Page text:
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Plainsong, Pentangle, and a big pile of '70s prog reviewed

Three buoyant box sets keep your '70s jive alive


Following Amelia

Lemon - 6 CDs

Formed by Iain Matthews following his two early '70s solo albums, Plainsong remain an oddly overlooked chapter in the story of British folk rock - probably because they had as much in common with its American counterpart as anything hailing from their homeland shores. And while that didn’t stop their debut earning Record Mirror’s “contemporary folk album of the year” award, when it came time to record its successor… ah, well that’s where the problems start.

Originally a quartet of Matthews, Andy Roberts, bassist Dave Richards and American guitarist Bob Ronga, Plainsong had already trimmed down to a trio when they began work on their second album, then broke up when they couldn’t agree on that. And that’s where the story ended, at least for the next twenty years. So squeezing a six disc box set out of the tale might seem a little over-ambitious. But wait!

In Search of Amelia Earhart, Plainsong’s 1972 debut album, remains a remarkable beast, country-fied in exquisite west coast stylings, a worthy (if perhaps a little belated) successor to the latter-day Byrds, CS&N et al. And the sheer body of material that built up around its release is equally remarkable.

The first disc’s remastered reissue of Amelia herself is appended by the group’s first ever recording, a version of the Association’s “Along Came Mary,” plus an alternate vocal for the group’s defining number, “Ever The Guiding Light”; and a glorious thirty minutes spent in the company of a live BBC audience, that includes a great take on Richard Thompson’s “Poor Ditching Boy.”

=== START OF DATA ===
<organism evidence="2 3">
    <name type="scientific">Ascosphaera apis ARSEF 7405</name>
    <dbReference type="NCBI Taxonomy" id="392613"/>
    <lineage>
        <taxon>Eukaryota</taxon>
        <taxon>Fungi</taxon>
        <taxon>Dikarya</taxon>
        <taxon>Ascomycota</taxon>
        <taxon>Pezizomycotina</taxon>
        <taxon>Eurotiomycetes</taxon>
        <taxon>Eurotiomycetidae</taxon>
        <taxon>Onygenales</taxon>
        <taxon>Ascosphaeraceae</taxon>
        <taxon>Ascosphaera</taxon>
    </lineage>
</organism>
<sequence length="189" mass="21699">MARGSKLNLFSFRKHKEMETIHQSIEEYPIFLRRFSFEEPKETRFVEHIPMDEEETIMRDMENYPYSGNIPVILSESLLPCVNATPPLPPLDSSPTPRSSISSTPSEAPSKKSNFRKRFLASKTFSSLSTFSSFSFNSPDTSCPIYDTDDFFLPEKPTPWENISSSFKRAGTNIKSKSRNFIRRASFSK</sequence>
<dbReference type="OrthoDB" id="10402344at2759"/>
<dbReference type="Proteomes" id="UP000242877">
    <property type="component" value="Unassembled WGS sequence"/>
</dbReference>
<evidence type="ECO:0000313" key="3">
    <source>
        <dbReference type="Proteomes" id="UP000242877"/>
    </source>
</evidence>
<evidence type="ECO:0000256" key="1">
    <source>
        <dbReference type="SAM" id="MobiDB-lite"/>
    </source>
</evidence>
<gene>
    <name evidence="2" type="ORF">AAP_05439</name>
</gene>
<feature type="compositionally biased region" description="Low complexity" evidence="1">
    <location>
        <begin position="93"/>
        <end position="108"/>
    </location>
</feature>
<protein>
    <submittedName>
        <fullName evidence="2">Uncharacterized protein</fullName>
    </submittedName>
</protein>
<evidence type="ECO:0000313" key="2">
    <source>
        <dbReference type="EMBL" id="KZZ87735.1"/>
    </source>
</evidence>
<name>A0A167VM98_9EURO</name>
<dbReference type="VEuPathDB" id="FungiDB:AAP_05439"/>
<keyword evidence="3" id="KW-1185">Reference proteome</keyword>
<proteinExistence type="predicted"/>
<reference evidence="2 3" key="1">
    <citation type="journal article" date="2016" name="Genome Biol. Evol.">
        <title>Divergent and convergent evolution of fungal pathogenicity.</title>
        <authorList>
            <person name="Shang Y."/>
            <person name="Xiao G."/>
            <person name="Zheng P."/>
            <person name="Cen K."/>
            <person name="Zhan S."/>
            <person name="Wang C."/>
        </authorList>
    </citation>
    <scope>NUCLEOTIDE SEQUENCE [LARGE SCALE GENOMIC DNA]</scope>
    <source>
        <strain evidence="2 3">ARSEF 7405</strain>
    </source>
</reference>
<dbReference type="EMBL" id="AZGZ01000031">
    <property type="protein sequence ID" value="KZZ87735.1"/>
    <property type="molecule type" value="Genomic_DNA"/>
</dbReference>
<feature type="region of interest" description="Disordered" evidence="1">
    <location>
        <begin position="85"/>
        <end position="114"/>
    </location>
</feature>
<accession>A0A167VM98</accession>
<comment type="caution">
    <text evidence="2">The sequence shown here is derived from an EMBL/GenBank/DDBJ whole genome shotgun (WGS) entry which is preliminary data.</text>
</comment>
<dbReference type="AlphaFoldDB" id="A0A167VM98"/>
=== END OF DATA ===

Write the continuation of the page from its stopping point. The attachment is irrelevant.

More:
Disc two follows through with what would have been the band’s second album, the very soberly titled Now we Are 3, alongside a very entertaining clutch of Plainsong songs as performed by both the solo Matthews and the reformed Plainsong across the 1980s and beyond.

There’s more of the same elsewhere in the box; here a handful of songs that were Plainsong live favorites but were never recorded by the band itself; there, half a dozen revivals recorded by Matthews and Roberts in 2022; and, spread across disc five, live shows and radio broadcasts that capture the band at various high points across its rebirth, not least of all a terrific Dutch radio session from 1997.

The real treasures, however, lurks across discs three, four and six. A mountain of BBC material consumes the first two, studio sessions and further live material, much of it recorded for deejay John Peel. Some of this has seen daylight before, across the 1992 On Air collection. But additional material includes the entire Sounds on Sunday live show from 1973, and a welter more studio sessions, from DJ Bob Harris's show. A few of which, it has to be said, offer grand improvements on the original album takes.

And then there’s disc six, whose big attraction is the legendary Folk Fairport Concert in Amsterdam in 1972 - titled, incidentally, not for Matthews’ past, but for the Dutch cafe where it was recorded. Performing acoustically without a PA (but all togged out in newly purchased clogs), it’s a relaxed, atmospheric performance that captures what some might call the true spirit of Plainsong, just kicking back and playing, without red lights, studio consuls, and expectant paying customers to worry about. It’s almost worth the price of admission alone.

Packaged in a clamshell box, with a chunky booklet of Matthews and Roberts’ reminiscences, Following Amelia marks the 50th anniversary of Plainsong with an archive-scouring to be proud of.




Through the Ages 1984-1995

Cherry Tree 6 CDs

As the most virtuosic of all the original UK folk rock bands, Pentangle always occupied a remarkable place in the appropriate annals, not only for the sheer magnificence of their arrangements and compositions, but also for the brilliance with which they executed them - a status that was only to be expected with the likes of John Renbourne, Danny Thompson, Terry Cox, Jacqui McShee and Bert Jansch in the ranks.

The original band sundered in the early 1970s; close to a decade later, they reformed for tours of Italy and Australia, and while the succeeding years slowly chipped away at the original line-up (Renbourne was first to leave, before they even started recording again), Pentangle effortlessly reconquered their original heights, and the six CDs here show us how.